I must write with power while knowing I have no power.
The pose of authority is a dramatic conceit that ought not be mistaken for actual authority. This is, after all, a fiction, an art, a play. It must be pursued with relish and surety to produce its effect. Yet it remains at its core a mystery.
In this play, a character enters the stage and delivers a soliloquy. Through this soliloquy, we glimpse other characters. We sense the problem. We wonder what will happen next.
At the same time that we are gathering facts, our aesthetic interest is aroused. We sense historical parallels between mother and daughter that hint at a psychological symmetry. Is this niece the child who was herself born to a teenage mother? If so, we sense the attraction of repeating her mother's story. We are reminded of the irresistible urge to replay our parents' lives -- with certain corrections.
Knowing what we do, our sense of powerlessness over others is magnified. For we ourselves are often driven by hungers we cannot see; we are most opaque to ourselves. Only until we see ourselves can the words of others make any sense to us.
So as I am writing on the Friday before my fateful birthday of Sept. 11, when things beyond all imagining happened that changed our history, I write with a humble sense that while I cannot know exactly what you should do, I do know that engagement with love is a nearly infallible direction.
I recoil from violence and coercion. Yet we must protect what is ours. We live in a world with limited resources.
When we feel acutely that we have no control over the actions of others, and yet their actions affect us, it is helpful to have a plan. That way we can say, OK, for now, we accept things as they are. But we have a plan. We insist that you agree to this plan.
The great thing about a plan is that it requires no action immediately. Thus it is easier for parties to agree to. It gives everyone time to prepare. (For that reason, it is wonderful that a birth generally takes nine months to complete.) A plan is a bargain in which each party gets some of what it wants. In this case the family might propose that for the first two years of the baby's life the teenage mother can live at home and finish high school. But then she and the father must find a nearby home of their own. That way the sacrifices of others are not open-ended. And you specify the ways in which during those two years she must contribute to the household.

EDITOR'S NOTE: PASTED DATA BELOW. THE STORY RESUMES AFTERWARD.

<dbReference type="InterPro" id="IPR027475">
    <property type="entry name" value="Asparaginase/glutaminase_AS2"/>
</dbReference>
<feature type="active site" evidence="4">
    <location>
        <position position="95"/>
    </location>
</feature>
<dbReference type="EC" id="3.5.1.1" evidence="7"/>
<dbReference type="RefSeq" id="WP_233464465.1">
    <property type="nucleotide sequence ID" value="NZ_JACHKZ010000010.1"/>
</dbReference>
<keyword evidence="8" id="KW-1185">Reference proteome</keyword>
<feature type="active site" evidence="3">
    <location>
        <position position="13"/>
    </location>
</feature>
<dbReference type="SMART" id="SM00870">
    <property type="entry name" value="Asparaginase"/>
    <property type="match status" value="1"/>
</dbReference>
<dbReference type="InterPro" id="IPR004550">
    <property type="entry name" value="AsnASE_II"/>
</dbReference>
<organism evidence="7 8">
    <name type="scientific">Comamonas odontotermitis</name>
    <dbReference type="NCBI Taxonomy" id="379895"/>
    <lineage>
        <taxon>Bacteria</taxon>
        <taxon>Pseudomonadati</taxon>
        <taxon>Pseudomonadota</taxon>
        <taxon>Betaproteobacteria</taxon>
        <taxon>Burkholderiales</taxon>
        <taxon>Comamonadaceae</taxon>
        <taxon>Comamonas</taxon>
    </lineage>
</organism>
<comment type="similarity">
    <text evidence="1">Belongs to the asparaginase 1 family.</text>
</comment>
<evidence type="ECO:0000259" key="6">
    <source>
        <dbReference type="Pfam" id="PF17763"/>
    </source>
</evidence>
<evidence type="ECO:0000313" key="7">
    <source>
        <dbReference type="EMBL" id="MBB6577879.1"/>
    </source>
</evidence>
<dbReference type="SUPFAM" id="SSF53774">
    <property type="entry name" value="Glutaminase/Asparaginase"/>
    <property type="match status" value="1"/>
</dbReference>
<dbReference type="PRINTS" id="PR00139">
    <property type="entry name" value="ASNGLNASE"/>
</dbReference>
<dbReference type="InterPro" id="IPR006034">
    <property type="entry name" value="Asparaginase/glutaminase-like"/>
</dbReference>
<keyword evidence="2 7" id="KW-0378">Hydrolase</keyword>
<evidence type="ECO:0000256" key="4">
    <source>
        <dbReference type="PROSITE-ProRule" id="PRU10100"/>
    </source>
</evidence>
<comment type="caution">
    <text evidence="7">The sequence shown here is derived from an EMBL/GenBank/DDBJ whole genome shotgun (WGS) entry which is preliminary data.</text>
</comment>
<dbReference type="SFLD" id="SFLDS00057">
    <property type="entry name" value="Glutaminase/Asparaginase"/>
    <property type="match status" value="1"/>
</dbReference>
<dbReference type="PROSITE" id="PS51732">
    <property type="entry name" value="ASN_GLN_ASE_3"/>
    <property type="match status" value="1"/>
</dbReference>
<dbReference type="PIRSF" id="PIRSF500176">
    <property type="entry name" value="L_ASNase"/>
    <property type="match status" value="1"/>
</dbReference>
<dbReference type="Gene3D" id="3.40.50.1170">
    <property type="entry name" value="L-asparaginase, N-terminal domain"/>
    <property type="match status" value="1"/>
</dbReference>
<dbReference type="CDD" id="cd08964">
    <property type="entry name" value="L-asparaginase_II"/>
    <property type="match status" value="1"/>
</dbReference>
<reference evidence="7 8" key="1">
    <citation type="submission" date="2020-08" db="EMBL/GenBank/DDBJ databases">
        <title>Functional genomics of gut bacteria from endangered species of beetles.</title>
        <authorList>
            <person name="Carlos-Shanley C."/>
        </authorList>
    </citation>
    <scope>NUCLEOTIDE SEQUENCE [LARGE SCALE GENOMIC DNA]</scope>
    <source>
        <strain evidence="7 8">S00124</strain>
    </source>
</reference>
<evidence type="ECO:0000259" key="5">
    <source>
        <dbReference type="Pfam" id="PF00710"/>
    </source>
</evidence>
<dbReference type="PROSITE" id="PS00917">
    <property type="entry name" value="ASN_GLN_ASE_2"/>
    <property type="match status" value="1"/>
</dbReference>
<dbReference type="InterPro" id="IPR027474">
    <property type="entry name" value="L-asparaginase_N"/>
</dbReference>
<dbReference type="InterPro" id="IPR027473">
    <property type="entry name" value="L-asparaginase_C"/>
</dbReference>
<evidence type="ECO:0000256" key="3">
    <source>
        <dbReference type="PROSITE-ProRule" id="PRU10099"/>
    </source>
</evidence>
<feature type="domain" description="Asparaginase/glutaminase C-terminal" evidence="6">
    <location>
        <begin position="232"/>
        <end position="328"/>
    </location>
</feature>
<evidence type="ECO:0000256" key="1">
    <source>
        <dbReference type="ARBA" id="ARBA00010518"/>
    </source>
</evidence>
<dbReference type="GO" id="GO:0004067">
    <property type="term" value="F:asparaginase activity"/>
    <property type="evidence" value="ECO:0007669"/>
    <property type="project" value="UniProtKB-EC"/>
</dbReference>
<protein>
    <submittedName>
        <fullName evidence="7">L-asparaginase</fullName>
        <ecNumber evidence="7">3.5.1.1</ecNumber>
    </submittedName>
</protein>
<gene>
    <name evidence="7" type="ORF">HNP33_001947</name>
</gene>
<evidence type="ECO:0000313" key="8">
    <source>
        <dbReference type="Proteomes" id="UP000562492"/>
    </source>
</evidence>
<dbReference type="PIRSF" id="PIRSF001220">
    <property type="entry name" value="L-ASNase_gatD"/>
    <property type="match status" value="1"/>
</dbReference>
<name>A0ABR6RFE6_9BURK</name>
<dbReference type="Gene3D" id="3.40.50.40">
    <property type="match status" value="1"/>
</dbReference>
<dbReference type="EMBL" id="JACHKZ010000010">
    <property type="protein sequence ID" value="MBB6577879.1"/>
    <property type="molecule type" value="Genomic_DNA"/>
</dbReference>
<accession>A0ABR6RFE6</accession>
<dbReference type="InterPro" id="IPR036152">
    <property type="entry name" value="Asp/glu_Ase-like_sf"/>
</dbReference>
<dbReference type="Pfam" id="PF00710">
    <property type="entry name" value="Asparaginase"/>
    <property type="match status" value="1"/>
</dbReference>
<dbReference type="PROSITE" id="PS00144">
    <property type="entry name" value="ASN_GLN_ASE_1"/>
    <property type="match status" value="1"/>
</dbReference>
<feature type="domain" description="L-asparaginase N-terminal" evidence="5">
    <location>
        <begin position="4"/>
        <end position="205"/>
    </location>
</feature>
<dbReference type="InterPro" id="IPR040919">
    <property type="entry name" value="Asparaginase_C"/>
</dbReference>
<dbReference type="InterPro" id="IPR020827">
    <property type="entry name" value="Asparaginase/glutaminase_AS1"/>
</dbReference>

So that is what I would do. I would accept the status quo: Even though she is in many ways still a child, she has made this adult decision that no one has the moral standing to reverse. She has decided to have this baby, this "miracle baby," this "act of God." We accept her premise; we could not disprove it anyway. She has claimed a certain territory. We cede that.
Ardent opposition will simply harden her.
But we negotiate. And in the course of negotiation we spell out the things that she perhaps does not yet see.
Don't try to talk sense into her. Just talk. Help her see how her life is about to be shaped by this. Help her grow up.
In going over the options carefully, without judgment, allow her to see some of the landscape that lies ahead. As she surveys her future, she may weaken in her determination to have the baby. If she can talk to others who have been teenage mothers or counseled teenage mothers, she may change her mind. At least, she will gain the facts she needs to prepare for motherhood.
If we were mystically inclined we might imagine this birth an event ordained for reasons beyond our ken, that your niece is a vessel for some important visit. There is nothing wrong with believing such things. But we open ourselves to ridicule if we insist on them. So do not insist on anything. Be neither harsh nor approving.
Beyond that, all I can suggest is that you proceed with love. I do not even know exactly what that means. I guess it means what it says: Proceed with love.